Meghdootam is a great tribute to the richness of Indian classical poetry in general, and Kalidasa’s genius in particular, who is known as “Shakespeare of India”. Belonging to the tradition of Duta-Kavyam, Meghdootam is a love poem, natural poem, and romantic poem, besides being a social document. The poem also shows Kalidasa’s knowledge of Indian landscape and geography; and ritual prescribed in those days. One is astonished to find, romanticism and classicism, rational and physical, spiritual and emotional are going nicely with each other. An overtly, the subject matter is bound in Mandakranta meter--- a lyrical quality.
The poem is divided into two parts: “Purvamegha” and “Uttarmegha”, two distinct parts in tone and attitude. They are like two gems strung together one thread. The first part describes the journey of the ‘Cloud” over hills, rivers, and temples up to Alakapuri, a heaven on the earth; in the second part, the cloud has to deliver a message to Yaksha’s wife in Alakapuri, a beautiful city, where Yaksha’s beloved/wife is counting her days fir the hope of re-union with her husband who is expelled by Kuber “the lord of Treasure”, for neglecting the duty assign to him, and sent to Ramgiri Parbat for a year.
As the poem opens, the Yaksha has already spent his eight month of exile and yearning to meet his beloved. On the very first day month of Asadha he sees “A cloud embracing on the crest of hill” near him. He requests the cloud to become his messenger of love and
“bear a message from me
Parted form my love by the lord of treasure”.
“describes the way,
Fitting for your journey that you will follow.”
the description of the route which belongs to the first part is the supreme glory of Sanskrit literature. Here, “Kami-Kul Guru” who is Kalidasa, describes the journey of the cloud as a pilgrimage.
The route that indicated by Kalidasa is the route of monsoon. Here, the poet says that while traveling towards North the cloud will come across the region of Mala, then it will float towards Norh-Westand will pass through Amarkoot Hill; then it will touch the foothills of Vindhyachal, where, where Reva or Narmada is flowing in zigzag motion. Then the cloud will pass through Darshan, whose capital was Vidisa. Then take a straight route and turn towards Ujjaini, the capital of Avanti. Then the description of number of number of rivers, hills, states, temples, and flowers. The description shows that the poet might have visited these places of India personally, and the artist in him was at his best when he describes these parts in this poem, which makes it immortal masterpiece of the poet.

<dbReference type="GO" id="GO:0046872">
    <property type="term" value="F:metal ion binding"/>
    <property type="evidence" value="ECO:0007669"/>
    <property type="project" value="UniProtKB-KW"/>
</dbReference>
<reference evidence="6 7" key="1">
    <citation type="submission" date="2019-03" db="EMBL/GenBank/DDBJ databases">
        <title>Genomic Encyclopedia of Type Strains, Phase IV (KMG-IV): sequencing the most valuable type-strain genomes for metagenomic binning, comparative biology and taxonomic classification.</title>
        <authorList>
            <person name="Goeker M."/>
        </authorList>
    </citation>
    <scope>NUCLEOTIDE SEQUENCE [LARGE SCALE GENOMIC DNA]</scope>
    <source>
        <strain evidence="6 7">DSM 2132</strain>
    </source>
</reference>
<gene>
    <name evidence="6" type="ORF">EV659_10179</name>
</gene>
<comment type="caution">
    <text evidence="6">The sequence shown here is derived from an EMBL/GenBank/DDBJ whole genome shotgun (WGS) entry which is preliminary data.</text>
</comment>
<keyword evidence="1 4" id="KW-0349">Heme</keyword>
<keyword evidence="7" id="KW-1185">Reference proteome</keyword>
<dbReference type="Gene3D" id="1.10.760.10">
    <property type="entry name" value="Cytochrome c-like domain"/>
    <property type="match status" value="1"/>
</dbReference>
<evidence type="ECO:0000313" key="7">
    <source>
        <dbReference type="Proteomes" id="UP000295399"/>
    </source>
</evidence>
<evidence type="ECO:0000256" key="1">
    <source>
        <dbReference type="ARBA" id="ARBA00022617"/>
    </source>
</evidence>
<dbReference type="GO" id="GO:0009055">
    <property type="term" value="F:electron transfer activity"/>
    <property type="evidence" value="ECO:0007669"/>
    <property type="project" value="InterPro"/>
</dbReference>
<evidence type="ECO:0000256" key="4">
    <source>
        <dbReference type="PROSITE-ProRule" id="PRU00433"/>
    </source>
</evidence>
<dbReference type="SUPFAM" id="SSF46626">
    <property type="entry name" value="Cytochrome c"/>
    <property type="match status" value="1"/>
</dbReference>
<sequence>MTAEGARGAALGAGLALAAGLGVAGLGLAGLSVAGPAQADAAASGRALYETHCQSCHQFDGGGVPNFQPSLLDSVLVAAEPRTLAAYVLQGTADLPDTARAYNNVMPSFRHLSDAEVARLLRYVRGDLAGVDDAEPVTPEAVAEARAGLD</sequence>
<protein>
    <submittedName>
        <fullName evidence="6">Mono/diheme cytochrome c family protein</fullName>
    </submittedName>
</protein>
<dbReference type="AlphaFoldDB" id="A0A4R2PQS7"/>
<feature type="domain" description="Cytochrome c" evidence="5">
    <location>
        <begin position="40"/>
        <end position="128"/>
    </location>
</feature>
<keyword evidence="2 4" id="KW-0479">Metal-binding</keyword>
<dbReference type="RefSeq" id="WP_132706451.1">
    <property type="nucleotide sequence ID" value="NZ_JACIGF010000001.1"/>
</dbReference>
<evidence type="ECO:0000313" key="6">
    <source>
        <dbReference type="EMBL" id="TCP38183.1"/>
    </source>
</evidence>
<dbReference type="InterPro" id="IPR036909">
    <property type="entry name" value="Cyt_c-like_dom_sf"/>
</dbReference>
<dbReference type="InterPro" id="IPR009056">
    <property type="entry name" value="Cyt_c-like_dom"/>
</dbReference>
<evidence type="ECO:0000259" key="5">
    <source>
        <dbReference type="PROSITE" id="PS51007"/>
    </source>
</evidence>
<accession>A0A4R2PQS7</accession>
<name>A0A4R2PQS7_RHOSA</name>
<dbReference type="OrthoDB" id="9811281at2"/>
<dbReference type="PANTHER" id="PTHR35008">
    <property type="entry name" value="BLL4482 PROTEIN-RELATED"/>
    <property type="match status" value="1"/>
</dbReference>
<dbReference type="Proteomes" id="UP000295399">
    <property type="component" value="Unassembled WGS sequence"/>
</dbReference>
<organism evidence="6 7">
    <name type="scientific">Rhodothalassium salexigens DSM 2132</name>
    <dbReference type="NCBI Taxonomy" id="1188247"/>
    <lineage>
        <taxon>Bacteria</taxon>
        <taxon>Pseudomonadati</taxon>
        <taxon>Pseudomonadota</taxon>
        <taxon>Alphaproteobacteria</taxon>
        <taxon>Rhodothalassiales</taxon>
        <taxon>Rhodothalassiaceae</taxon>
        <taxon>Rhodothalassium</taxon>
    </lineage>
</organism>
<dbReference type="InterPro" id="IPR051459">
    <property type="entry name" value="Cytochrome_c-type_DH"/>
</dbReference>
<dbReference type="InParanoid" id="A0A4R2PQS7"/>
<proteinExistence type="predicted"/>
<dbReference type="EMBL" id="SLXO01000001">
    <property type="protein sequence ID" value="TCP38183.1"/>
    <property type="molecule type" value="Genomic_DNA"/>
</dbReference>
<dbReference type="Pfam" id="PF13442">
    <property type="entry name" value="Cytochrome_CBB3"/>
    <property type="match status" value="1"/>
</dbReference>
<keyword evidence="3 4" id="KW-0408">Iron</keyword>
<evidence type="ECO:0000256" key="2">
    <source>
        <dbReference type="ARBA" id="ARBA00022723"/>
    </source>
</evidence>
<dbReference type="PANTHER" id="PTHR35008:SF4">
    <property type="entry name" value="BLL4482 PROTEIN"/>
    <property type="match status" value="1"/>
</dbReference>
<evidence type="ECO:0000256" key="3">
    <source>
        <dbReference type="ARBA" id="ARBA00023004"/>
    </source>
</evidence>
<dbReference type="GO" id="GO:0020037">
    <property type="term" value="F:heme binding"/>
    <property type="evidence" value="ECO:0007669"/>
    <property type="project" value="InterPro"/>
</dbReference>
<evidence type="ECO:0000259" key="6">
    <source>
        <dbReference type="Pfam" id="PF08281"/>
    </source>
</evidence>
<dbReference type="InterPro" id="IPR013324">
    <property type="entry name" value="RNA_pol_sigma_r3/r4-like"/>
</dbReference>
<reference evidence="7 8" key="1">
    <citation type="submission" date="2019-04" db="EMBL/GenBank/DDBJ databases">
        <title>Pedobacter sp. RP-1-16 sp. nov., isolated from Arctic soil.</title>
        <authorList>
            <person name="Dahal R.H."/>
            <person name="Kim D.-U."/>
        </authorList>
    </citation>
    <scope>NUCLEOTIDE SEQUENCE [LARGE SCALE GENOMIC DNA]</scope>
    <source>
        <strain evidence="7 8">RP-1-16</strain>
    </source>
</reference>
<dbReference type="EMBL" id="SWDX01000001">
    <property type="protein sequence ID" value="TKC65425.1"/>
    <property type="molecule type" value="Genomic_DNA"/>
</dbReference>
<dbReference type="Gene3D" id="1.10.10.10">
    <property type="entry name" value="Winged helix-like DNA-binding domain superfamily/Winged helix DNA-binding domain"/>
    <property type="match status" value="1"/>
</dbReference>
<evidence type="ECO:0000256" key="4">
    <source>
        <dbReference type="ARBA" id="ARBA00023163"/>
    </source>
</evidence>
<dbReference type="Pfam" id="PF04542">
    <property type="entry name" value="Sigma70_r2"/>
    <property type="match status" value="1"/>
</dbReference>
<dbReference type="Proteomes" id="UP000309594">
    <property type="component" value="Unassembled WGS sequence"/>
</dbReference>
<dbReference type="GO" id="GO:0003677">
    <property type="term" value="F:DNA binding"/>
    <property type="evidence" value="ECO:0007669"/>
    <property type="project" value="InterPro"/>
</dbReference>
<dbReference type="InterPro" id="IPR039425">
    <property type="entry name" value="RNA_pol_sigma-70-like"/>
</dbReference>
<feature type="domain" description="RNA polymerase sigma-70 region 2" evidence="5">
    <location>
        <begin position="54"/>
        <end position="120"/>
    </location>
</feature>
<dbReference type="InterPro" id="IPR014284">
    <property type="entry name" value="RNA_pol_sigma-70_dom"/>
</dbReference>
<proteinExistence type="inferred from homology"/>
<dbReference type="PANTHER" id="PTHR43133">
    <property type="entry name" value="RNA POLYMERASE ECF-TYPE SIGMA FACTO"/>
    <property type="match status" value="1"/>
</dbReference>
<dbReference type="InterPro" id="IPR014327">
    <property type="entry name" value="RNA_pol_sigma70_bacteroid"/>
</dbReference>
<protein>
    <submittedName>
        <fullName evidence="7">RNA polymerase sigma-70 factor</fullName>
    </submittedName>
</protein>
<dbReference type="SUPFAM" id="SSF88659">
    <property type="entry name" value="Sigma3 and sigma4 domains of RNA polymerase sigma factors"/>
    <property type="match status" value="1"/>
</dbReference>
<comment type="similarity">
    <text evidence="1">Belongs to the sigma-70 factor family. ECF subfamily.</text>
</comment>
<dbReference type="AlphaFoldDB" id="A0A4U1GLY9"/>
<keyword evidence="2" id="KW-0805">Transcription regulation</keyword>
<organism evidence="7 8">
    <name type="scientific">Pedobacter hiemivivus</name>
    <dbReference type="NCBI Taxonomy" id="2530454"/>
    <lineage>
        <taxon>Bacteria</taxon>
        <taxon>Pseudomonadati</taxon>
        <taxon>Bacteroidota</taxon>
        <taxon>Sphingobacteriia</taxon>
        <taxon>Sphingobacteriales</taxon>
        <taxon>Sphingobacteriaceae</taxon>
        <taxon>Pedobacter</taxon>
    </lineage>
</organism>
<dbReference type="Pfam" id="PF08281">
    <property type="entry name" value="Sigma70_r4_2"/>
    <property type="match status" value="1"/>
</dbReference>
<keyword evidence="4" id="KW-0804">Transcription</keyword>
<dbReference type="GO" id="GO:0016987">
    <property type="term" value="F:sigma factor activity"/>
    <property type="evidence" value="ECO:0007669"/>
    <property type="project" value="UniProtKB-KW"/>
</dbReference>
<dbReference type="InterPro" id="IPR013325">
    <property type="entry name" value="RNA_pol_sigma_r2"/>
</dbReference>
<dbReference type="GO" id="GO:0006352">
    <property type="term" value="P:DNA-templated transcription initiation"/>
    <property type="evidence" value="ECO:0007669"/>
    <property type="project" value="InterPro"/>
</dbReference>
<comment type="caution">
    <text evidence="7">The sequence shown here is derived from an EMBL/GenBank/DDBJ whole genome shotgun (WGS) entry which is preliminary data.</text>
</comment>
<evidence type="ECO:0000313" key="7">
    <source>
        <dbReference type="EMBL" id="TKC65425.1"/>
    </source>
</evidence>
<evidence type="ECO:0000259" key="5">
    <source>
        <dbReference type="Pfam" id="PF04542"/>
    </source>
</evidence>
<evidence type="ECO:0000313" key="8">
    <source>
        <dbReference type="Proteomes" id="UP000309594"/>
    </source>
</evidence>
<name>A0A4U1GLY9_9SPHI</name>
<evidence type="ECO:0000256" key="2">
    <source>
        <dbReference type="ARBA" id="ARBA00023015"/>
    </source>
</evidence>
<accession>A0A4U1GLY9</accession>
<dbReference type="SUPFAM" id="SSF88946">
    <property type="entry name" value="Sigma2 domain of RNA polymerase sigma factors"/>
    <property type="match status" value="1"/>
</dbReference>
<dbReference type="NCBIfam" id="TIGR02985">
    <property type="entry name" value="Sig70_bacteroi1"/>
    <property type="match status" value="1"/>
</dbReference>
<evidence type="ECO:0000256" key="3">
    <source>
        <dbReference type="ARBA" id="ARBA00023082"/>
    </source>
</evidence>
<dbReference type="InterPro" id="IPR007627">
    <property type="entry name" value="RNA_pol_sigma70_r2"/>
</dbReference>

In the second part, the cloud has to deliver the message to yaksha’s wife. Yaksha’s message is that she should not yield in grief. He calls him “gentle friend” and asks him to convey his “Unwidowed Lady”:
“Man’s fate on the earth is like a rim of wheel
Goes down and comes up again”.
He also tells her that the remaining period of his exile will end soon. The time of abhisar that is “meeting” and “mating” is near. When the time of exile will ends “we two shall taste together every desire”. Thus, ends the message that yaksha desires to sent to her beloved through the cloud. The poem ends with the words for the
“wanderer at will”:
“May you never parted from your light
Even for an instant”.
If one analyses Meghdootam as a romantic poem one has to identify the central figure of the poem. The yaksha whose claim to the title is most potent, is quite surprisingly, not even named in the poem. The poet simply calls him “A certain Yaksha”, and his wife/beloved also not been identified. There is no attempt of characterization. The whole of “Purvamegha” and “Uttarmegha” are devoted to the natural sceneries between Ramgiri and Alaka. The love interest takes backseat.
Thus, we can say that the apparent thematic simplicity of “Meghdootam” is quite misleading. It would be a gross fallacy to read the poem Simply as a love message. The actual message is rather thin and predictable. Whether the message delivered or not is left unsaid, it shows that message is not at the focal point of the poem. The cloud’s journey takes place in yaksha or the poet’s mind. The poem is poetic rendition of the state of yaksh’s mind with the aid of countless metaphors including myth, legend and tales. In its imaginative process the poem makes the semantic boundaries of love as emotion. Chandra Rajan has rightly says: “Meghdootam is more than a poem of longings and separation, with glowing description of nature, including myth and legend, dream vision and literary reminiscences, are blended with topographical and conversational dimensional to give love poem depth and multi-laired texture”. After reading the poem one can say: “Who is not delighted when Kalidasa’s perfect verses spring forth in their sweetness like the honey filled clustered of flowers.”